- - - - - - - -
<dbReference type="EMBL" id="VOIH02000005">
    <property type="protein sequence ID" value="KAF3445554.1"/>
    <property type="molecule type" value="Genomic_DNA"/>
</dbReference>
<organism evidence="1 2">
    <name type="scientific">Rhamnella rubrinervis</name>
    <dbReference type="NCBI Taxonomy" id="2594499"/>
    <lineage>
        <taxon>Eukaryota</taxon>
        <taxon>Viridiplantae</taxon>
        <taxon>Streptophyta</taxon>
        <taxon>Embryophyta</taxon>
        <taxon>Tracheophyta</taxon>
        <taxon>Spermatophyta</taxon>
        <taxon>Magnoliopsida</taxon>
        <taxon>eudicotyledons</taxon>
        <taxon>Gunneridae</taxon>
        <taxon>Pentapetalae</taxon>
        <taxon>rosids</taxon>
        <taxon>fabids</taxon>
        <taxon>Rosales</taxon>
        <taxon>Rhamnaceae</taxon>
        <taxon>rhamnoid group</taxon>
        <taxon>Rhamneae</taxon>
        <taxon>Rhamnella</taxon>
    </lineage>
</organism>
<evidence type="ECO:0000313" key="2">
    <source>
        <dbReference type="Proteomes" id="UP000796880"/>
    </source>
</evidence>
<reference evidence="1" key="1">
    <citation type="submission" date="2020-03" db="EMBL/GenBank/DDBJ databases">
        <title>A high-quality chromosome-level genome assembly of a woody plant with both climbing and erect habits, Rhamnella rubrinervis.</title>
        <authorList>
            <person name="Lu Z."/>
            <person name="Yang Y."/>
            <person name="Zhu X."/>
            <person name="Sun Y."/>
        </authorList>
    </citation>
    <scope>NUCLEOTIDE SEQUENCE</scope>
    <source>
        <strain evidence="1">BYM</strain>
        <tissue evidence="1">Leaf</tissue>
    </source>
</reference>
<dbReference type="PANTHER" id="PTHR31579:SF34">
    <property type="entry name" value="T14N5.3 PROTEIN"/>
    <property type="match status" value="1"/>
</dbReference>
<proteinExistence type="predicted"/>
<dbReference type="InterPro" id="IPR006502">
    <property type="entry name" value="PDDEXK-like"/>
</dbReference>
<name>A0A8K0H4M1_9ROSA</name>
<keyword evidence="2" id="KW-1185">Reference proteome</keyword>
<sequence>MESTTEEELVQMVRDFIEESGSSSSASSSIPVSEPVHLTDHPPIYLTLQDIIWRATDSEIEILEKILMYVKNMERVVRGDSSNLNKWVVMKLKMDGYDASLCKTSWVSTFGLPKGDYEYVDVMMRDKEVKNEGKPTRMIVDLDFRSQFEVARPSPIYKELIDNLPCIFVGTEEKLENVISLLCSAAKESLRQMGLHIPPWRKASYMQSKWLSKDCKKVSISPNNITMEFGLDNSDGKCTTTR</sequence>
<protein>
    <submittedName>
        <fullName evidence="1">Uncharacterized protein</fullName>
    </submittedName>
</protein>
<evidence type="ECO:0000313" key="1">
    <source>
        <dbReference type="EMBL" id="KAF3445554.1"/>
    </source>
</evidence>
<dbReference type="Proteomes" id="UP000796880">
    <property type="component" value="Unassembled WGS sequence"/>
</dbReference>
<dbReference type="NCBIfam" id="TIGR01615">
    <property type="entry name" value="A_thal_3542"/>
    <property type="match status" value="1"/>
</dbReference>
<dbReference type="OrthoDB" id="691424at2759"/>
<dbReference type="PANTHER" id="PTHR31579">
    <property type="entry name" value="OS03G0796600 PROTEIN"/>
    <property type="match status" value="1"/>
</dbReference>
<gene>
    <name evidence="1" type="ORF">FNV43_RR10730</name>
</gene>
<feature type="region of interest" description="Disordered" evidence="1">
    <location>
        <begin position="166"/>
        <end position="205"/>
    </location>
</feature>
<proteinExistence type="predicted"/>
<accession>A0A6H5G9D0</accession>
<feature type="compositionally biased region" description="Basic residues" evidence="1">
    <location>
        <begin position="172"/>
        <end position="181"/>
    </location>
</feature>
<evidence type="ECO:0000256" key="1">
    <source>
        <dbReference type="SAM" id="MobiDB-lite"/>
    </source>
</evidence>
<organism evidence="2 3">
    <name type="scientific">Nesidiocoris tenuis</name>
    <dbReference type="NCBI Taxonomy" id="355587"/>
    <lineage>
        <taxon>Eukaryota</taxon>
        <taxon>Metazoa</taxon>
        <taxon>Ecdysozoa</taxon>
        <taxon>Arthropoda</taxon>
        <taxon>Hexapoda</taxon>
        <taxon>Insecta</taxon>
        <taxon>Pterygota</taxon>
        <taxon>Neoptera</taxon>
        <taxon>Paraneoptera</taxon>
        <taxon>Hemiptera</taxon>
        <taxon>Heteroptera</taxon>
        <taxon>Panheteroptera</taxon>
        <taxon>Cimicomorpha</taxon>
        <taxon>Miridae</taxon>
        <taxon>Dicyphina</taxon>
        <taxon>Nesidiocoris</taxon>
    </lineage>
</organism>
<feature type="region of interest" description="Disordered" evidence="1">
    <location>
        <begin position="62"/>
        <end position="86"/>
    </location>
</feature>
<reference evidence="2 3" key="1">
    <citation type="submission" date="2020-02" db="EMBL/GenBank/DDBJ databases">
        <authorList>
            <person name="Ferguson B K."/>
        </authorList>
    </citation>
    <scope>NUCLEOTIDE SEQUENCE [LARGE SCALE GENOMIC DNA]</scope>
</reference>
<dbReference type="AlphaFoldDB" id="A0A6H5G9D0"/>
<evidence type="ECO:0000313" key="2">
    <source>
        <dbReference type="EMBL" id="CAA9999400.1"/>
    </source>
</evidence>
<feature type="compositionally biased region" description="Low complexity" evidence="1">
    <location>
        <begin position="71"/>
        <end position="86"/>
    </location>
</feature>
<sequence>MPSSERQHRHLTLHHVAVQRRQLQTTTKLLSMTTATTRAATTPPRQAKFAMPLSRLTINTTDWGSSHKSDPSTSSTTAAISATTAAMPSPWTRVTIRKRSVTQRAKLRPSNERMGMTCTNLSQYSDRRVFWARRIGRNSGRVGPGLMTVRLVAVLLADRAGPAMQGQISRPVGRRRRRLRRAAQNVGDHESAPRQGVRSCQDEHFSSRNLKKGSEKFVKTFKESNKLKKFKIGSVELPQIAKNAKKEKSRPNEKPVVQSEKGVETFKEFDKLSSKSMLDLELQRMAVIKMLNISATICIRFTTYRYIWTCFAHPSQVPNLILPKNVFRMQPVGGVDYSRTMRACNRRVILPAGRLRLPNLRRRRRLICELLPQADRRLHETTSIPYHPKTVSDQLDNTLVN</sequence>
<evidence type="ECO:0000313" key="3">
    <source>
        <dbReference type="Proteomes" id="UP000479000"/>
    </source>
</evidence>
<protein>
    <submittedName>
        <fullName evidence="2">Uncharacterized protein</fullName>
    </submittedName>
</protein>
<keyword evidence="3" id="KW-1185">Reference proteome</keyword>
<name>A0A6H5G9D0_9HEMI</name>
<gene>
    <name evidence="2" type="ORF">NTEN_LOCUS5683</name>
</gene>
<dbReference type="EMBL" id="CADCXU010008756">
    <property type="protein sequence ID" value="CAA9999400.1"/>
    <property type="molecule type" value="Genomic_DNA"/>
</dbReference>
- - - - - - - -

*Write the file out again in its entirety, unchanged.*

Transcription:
<dbReference type="EMBL" id="VOIH02000005">
    <property type="protein sequence ID" value="KAF3445554.1"/>
    <property type="molecule type" value="Genomic_DNA"/>
</dbReference>
<organism evidence="1 2">
    <name type="scientific">Rhamnella rubrinervis</name>
    <dbReference type="NCBI Taxonomy" id="2594499"/>
    <lineage>
        <taxon>Eukaryota</taxon>
        <taxon>Viridiplantae</taxon>
        <taxon>Streptophyta</taxon>
        <taxon>Embryophyta</taxon>
        <taxon>Tracheophyta</taxon>
        <taxon>Spermatophyta</taxon>
        <taxon>Magnoliopsida</taxon>
        <taxon>eudicotyledons</taxon>
        <taxon>Gunneridae</taxon>
        <taxon>Pentapetalae</taxon>
        <taxon>rosids</taxon>
        <taxon>fabids</taxon>
        <taxon>Rosales</taxon>
        <taxon>Rhamnaceae</taxon>
        <taxon>rhamnoid group</taxon>
        <taxon>Rhamneae</taxon>
        <taxon>Rhamnella</taxon>
    </lineage>
</organism>
<evidence type="ECO:0000313" key="2">
    <source>
        <dbReference type="Proteomes" id="UP000796880"/>
    </source>
</evidence>
<reference evidence="1" key="1">
    <citation type="submission" date="2020-03" db="EMBL/GenBank/DDBJ databases">
        <title>A high-quality chromosome-level genome assembly of a woody plant with both climbing and erect habits, Rhamnella rubrinervis.</title>
        <authorList>
            <person name="Lu Z."/>
            <person name="Yang Y."/>
            <person name="Zhu X."/>
            <person name="Sun Y."/>
        </authorList>
    </citation>
    <scope>NUCLEOTIDE SEQUENCE</scope>
    <source>
        <strain evidence="1">BYM</strain>
        <tissue evidence="1">Leaf</tissue>
    </source>
</reference>
<dbReference type="PANTHER" id="PTHR31579:SF34">
    <property type="entry name" value="T14N5.3 PROTEIN"/>
    <property type="match status" value="1"/>
</dbReference>
<proteinExistence type="predicted"/>
<dbReference type="InterPro" id="IPR006502">
    <property type="entry name" value="PDDEXK-like"/>
</dbReference>
<name>A0A8K0H4M1_9ROSA</name>
<keyword evidence="2" id="KW-1185">Reference proteome</keyword>
<sequence>MESTTEEELVQMVRDFIEESGSSSSASSSIPVSEPVHLTDHPPIYLTLQDIIWRATDSEIEILEKILMYVKNMERVVRGDSSNLNKWVVMKLKMDGYDASLCKTSWVSTFGLPKGDYEYVDVMMRDKEVKNEGKPTRMIVDLDFRSQFEVARPSPIYKELIDNLPCIFVGTEEKLENVISLLCSAAKESLRQMGLHIPPWRKASYMQSKWLSKDCKKVSISPNNITMEFGLDNSDGKCTTTR</sequence>
<protein>
    <submittedName>
        <fullName evidence="1">Uncharacterized protein</fullName>
    </submittedName>
</protein>
<evidence type="ECO:0000313" key="1">
    <source>
        <dbReference type="EMBL" id="KAF3445554.1"/>
    </source>
</evidence>
<dbReference type="Proteomes" id="UP000796880">
    <property type="component" value="Unassembled WGS sequence"/>
</dbReference>
<dbReference type="NCBIfam" id="TIGR01615">
    <property type="entry name" value="A_thal_3542"/>
    <property type="match status" value="1"/>
</dbReference>
<dbReference type="OrthoDB" id="691424at2759"/>
<dbReference type="PANTHER" id="PTHR31579">
    <property type="entry name" value="OS03G0796600 PROTEIN"/>
    <property type="match status" value="1"/>
</dbReference>
<gene>
    <name evidence="1" type="ORF">FNV43_RR10730</name>
</gene>
<feature type="region of interest" description="Disordered" evidence="1">
    <location>
        <begin position="166"/>
        <end position="205"/>
    </location>
</feature>
<proteinExistence type="predicted"/>
<accession>A0A6H5G9D0</accession>
<feature type="compositionally biased region" description="Basic residues" evidence="1">
    <location>
        <begin position="172"/>
        <end position="181"/>
    </location>
</feature>
<evidence type="ECO:0000256" key="1">
    <source>
        <dbReference type="SAM" id="MobiDB-lite"/>
    </source>
</evidence>
<organism evidence="2 3">
    <name type="scientific">Nesidiocoris tenuis</name>
    <dbReference type="NCBI Taxonomy" id="355587"/>
    <lineage>
        <taxon>Eukaryota</taxon>
        <taxon>Metazoa</taxon>
        <taxon>Ecdysozoa</taxon>
        <taxon>Arthropoda</taxon>
        <taxon>Hexapoda</taxon>
        <taxon>Insecta</taxon>
        <taxon>Pterygota</taxon>
        <taxon>Neoptera</taxon>
        <taxon>Paraneoptera</taxon>
        <taxon>Hemiptera</taxon>
        <taxon>Heteroptera</taxon>
        <taxon>Panheteroptera</taxon>
        <taxon>Cimicomorpha</taxon>
        <taxon>Miridae</taxon>
        <taxon>Dicyphina</taxon>
        <taxon>Nesidiocoris</taxon>
    </lineage>
</organism>
<feature type="region of interest" description="Disordered" evidence="1">
    <location>
        <begin position="62"/>
        <end position="86"/>
    </location>
</feature>
<reference evidence="2 3" key="1">
    <citation type="submission" date="2020-02" db="EMBL/GenBank/DDBJ databases">
        <authorList>
            <person name="Ferguson B K."/>
        </authorList>
    </citation>
    <scope>NUCLEOTIDE SEQUENCE [LARGE SCALE GENOMIC DNA]</scope>
</reference>
<dbReference type="AlphaFoldDB" id="A0A6H5G9D0"/>
<evidence type="ECO:0000313" key="2">
    <source>
        <dbReference type="EMBL" id="CAA9999400.1"/>
    </source>
</evidence>
<feature type="compositionally biased region" description="Low complexity" evidence="1">
    <location>
        <begin position="71"/>
        <end position="86"/>
    </location>
</feature>
<sequence>MPSSERQHRHLTLHHVAVQRRQLQTTTKLLSMTTATTRAATTPPRQAKFAMPLSRLTINTTDWGSSHKSDPSTSSTTAAISATTAAMPSPWTRVTIRKRSVTQRAKLRPSNERMGMTCTNLSQYSDRRVFWARRIGRNSGRVGPGLMTVRLVAVLLADRAGPAMQGQISRPVGRRRRRLRRAAQNVGDHESAPRQGVRSCQDEHFSSRNLKKGSEKFVKTFKESNKLKKFKIGSVELPQIAKNAKKEKSRPNEKPVVQSEKGVETFKEFDKLSSKSMLDLELQRMAVIKMLNISATICIRFTTYRYIWTCFAHPSQVPNLILPKNVFRMQPVGGVDYSRTMRACNRRVILPAGRLRLPNLRRRRRLICELLPQADRRLHETTSIPYHPKTVSDQLDNTLVN</sequence>
<evidence type="ECO:0000313" key="3">
    <source>
        <dbReference type="Proteomes" id="UP000479000"/>
    </source>
</evidence>
<protein>
    <submittedName>
        <fullName evidence="2">Uncharacterized protein</fullName>
    </submittedName>
</protein>
<keyword evidence="3" id="KW-1185">Reference proteome</keyword>
<name>A0A6H5G9D0_9HEMI</name>
<gene>
    <name evidence="2" type="ORF">NTEN_LOCUS5683</name>
</gene>
<dbReference type="EMBL" id="CADCXU010008756">
    <property type="protein sequence ID" value="CAA9999400.1"/>
    <property type="molecule type" value="Genomic_DNA"/>
</dbReference>